Large-scale palm oil deforestation of virgin rainforest discovered in Tamshiyacu
UPDATE: The company responsible for this deforestation is United Cacao. Read the full report here.
In an investigative trip facilitated in part by Acaté’s in-country Director Bill Park, journalists in Peru’s Loreto region recently discovered a 14-square-kilometer area of pristine rainforest cut down for an illegal palm oil or cacao plantation.
The main newspaper for Loreto, La Región, released photos and information regarding the illegal deforestation.
Questions abound regarding who approved such massive deforestation
Journalists are inquiring with authorities as to who was responsible for approving for such destruction. Peru has a few legislative protections in place to help protect its remaining stands of virgin rainforest, yet 1,400 hectares were destroyed without any notification of government officials. In our base in Iquitos, the capital of Loreto, Acaté has directly witnessed the largely silent, and under-the-table, expansion of palm oil in the rainforests of Loreto.
State engineer, Abel Benítez Sánchez, told La Región that he alone approves permits allowing for the clearing of virgin forests, and he hadn’t heard anything about the palm oil deforestation until the newspaper broke the story.
Mr. Sánchez said, “[This] issue is the responsibility of the Regional Agrarian of Loreto, the Ecological Police, and the Public Mystery, if they communicate to us to go to the area of course we’ll go.” If the yet-to-be-known company has violated environmental protection laws, then a environmental criminal complaint will be filed against them.
La Región’s journalists have uncovered potential leads in discovering the company responsible for the deforestation, but have yet to be able to speak with any of the company representatives or engineers.
Due to the massive scale of deforestation, the likely planned cash crop would be palm to produce palm oil. The alternative cash crop is cacao, is a sensitive tree requiring nursery trees to protect it during the early stages of growth. Cacao also requires more attention and care for proper fruit production, while oil palm is mostly a plant-and-wait strategy with minimal oversight. Palm oil production also requires vast areas of land to make it economically feasible.
In South Asia, countries have a large portion of their rainforests disappear. Palm oil corporations have now set their sights on the largest and most intact rainforest on our planet: the Amazon.
What’s driving the need for palm oil?
As journalists in Loreto continue to uncover details regarding the environmental crimes committed we must do our own part and look at how our consumption behaviors are contributing to such acts of environmental destruction.
Palm oil is widely used in the snack food industry and is usually labeled directly as “palm oil” or “vegetable oil” on product packaging. Many retailers, from Nestlé to Frito Lay, rely on palm oil for their food concoctions. Even cosmetics, body products and bio-fuels contain palm oil.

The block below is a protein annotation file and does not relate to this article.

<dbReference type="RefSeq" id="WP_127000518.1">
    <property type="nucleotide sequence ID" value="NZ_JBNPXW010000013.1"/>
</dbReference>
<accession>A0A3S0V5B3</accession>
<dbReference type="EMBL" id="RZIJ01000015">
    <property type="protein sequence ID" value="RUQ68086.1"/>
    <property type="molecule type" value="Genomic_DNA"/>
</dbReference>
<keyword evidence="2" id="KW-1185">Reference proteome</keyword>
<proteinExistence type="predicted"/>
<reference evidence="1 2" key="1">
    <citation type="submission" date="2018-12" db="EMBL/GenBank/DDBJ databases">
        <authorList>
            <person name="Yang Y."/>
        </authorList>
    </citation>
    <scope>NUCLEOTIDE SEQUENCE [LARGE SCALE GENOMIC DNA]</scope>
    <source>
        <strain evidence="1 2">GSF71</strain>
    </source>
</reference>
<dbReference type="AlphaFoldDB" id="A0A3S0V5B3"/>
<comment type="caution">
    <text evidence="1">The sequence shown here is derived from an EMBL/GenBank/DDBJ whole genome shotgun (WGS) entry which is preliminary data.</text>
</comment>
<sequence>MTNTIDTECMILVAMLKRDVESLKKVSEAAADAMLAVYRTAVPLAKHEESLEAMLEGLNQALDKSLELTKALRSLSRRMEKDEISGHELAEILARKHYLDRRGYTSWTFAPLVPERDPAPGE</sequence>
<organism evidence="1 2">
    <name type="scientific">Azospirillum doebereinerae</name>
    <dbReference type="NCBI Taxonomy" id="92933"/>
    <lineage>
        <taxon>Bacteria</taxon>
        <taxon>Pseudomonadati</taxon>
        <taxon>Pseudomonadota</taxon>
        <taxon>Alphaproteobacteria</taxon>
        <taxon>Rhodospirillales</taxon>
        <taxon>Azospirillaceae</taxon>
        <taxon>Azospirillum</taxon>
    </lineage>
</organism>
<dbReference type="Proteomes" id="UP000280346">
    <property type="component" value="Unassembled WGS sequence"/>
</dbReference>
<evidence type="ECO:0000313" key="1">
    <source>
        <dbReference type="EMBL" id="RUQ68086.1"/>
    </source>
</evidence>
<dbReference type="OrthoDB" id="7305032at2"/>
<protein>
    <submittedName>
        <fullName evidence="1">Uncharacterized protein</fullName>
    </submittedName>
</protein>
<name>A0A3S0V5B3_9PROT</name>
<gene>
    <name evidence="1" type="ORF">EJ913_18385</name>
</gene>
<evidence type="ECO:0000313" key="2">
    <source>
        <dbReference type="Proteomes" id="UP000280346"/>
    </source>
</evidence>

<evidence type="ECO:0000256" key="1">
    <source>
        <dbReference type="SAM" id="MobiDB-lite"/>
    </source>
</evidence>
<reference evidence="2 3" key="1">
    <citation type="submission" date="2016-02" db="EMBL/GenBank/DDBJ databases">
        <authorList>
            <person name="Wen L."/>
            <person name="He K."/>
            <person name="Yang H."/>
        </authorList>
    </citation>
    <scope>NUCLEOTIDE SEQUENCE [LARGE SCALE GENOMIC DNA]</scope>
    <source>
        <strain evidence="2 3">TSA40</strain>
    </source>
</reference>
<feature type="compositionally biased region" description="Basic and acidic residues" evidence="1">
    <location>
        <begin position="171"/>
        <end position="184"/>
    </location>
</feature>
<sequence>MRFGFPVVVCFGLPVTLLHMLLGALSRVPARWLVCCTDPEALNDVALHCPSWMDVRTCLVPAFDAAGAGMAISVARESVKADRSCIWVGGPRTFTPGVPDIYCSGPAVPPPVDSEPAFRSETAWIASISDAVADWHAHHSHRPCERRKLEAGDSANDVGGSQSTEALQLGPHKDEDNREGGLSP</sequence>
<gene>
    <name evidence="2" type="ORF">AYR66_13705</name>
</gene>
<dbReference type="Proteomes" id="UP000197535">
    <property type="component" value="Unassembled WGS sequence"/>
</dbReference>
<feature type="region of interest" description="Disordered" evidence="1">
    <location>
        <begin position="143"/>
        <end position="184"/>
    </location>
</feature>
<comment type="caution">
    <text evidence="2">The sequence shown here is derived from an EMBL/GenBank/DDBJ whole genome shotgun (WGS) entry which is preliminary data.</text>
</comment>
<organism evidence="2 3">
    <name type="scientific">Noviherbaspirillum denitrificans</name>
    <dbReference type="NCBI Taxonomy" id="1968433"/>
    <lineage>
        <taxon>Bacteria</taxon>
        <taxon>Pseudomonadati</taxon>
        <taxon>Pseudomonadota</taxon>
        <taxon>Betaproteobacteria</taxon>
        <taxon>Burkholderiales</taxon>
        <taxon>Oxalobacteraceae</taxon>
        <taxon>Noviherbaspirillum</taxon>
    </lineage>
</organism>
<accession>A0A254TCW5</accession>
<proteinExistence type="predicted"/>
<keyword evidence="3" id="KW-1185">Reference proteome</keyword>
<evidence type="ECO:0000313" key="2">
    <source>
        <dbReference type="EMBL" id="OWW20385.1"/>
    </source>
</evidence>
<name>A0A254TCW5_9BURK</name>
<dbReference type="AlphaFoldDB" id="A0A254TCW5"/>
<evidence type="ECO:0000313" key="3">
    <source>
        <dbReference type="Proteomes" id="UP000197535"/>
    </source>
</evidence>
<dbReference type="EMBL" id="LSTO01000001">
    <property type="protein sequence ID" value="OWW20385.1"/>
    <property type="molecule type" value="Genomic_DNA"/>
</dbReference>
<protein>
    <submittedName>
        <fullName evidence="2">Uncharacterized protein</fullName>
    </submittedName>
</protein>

SayNotoPalmOil.com has a nice summary of consumption and the environmental impacts of palm oil production:
Palm Oil in Consumer Goods
In supermarkets in the United States, Europe and Australia, 50% of all baked goods, confectionery, spreads, body products, cosmetics, cleaning agents, air fresheners and sometimes even paint and printer ink contain palm oil, and the average first-world citizen consumes at least 10kg of palm oil each year. Fact is, a large percentage of products in your household will contain palm oil, and almost anything that contains a high level of saturated fat will have palm oil in it (except for some dairy products, which gain their saturated fat from full cream milk). The markets for palm oil are even greater in China and India.
Palm Oil Production and Consequences
There are various methods that are undertaken when it comes to deforestation for the development of palm oil, but typically, the process is as follows; the Indonesian or Malaysian Government will first sell the land to wealthy multinational palm oil companies and issue them a palm oil concession. The forest is logged of all its precious hardwood timber, which can include; teak, ironwood, ebony, mahogany, sandalwood and over 70 other valuable species. The remaining trees, shrubs and debris are then set fire choking the air with soot and release large volumes of carbon dioxide. The land is cleared and flattened using heavy machinery to make way for rows and rows of oil palms. Indigenous locals are often employed by the plantation owners, usually the people who have been displaced from the land to create the plantation, where they plant and maintain the oil palm trees under risky, dangerous conditions, using many unsafe chemicals, all for little pay.
An important thing to remember is that the oil palm plantation will only last for approximately 20 to 50 years before then the soil is completely drained of its vital nutrients and the palm trees too matured to produce palm fruit, which is why palm oil is very much a short-term commodity, and not a long-term sustainable solution.
What you can do
While journalists and investigators inquire into this travesty, we can do our part to reduce consumption of products made with palm oils, or source products that use responsible production and harvesting practices for their palm oil.
As Borneo, Indonesia, and Malaysia have shown, palm oil interests will stop at nothing to exploit their countries resources for their own short-term, private gain. The Amazon is home to the largest and the most intact rainforest on Earth. We must be aware our own consumption driving these unsustainable market forces and help the communities living within these special and diverse biomes in their struggles to protect their livelihoods and homes.